Mistakes made on the battlefield against an "enemy with no conscience and no remorse" will be magnified and transmitted globally in this Internet age, Gates warned the 977 members of the 48th academy class on a brisk, windy day beneath snowcapped Pikes Peak.
"We live in an age when friends and enemies alike will seek out and focus on any and all mistakes made under great stress," he declared. "When you are called to lead, when you are called to stand in defense of your country in faraway lands, you must hold your values and your honor close to your heart."
Gates said leaders must do what is right, even when it will bring bad publicity or sacrifice personal friendships.
"Don't kid yourselves: More often than not, doing this means traveling a lonely and difficult road," he said.
There have been several highly publicized incidents of U.S. forces mistreating or killing insurgents or civilians in Afghanistan and Iraq, including torture and humiliation of prisoners at Iraq's Abu Ghraib prison. Several U.S. Marines are accused of killing 24 civilians in Haditha, Iraq. A recent survey found that 39 percent of Marines said torture should be allowed to gather information from an insurgent.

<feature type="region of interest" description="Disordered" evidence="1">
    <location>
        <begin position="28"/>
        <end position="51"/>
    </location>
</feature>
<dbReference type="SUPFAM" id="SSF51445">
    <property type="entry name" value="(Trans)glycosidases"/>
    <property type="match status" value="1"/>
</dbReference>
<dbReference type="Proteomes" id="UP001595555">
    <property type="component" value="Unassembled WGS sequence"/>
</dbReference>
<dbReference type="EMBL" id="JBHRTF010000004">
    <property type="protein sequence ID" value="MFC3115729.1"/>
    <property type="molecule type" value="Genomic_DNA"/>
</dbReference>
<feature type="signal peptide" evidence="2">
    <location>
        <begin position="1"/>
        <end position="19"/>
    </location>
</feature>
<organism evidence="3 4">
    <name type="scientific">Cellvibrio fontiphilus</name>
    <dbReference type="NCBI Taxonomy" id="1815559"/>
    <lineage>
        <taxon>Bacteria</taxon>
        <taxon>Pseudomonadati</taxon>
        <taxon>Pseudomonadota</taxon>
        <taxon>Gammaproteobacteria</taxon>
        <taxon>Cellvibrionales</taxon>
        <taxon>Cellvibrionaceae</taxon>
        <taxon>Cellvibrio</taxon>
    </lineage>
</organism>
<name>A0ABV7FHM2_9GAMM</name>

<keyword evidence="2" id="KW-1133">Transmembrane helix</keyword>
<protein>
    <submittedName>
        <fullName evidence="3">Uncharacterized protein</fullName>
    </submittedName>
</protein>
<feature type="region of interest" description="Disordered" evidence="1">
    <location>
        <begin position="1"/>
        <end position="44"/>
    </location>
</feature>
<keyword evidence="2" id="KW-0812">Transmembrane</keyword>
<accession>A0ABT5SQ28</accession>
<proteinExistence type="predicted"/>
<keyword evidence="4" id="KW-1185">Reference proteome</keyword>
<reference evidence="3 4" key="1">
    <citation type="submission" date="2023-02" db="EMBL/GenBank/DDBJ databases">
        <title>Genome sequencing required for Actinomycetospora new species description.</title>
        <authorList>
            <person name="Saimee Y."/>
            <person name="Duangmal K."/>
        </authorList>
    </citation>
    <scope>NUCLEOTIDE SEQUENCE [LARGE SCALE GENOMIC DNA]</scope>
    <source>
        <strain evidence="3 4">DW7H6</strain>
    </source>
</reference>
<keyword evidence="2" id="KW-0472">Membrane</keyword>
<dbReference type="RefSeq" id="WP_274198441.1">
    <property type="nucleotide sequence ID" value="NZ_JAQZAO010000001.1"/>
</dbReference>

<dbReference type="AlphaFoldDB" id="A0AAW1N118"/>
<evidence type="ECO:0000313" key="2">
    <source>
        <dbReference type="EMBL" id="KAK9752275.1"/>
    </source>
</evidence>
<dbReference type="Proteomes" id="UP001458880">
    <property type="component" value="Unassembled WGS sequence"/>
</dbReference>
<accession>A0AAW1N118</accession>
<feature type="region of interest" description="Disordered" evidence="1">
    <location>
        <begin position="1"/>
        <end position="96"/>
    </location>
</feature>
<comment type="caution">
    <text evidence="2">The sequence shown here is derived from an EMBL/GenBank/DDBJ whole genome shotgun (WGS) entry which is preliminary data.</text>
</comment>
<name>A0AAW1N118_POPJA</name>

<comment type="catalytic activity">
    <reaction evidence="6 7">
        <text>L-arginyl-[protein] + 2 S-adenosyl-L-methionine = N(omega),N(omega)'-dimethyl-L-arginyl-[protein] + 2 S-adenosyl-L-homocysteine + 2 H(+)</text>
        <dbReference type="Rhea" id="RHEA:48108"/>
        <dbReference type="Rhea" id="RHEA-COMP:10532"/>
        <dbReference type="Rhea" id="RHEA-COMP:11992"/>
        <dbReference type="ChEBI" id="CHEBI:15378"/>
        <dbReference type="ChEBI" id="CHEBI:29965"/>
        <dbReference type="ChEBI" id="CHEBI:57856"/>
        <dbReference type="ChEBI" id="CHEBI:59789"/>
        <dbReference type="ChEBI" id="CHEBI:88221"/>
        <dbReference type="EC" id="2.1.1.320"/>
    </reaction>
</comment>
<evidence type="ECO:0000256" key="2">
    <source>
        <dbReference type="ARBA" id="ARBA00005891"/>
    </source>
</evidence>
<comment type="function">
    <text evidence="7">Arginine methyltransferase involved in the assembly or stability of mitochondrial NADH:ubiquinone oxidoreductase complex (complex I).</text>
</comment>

Against that backdrop, Gates commended Congress and the news media as "the two pillars of our freedom under the Constitution."
He made similar remarks last week at the U.S. Naval Academy's commencement, when he told new naval officers they have the responsibility to inform people under their command that the military "must be nonpolitical" and to truthfully report to Congress, "especially when it involves admitting mistakes or problems."
About 23,000 people attended the graduation Wednesday, Air Force spokesman Meade Warthen said.
Gates was flying to Hawaii for meetings Thursday at U.S Pacific Command headquarters. On Friday he is scheduled to arrive in Singapore to attend an international conference on Asian security and meet separately with his counterparts from South Korea and other allied nations.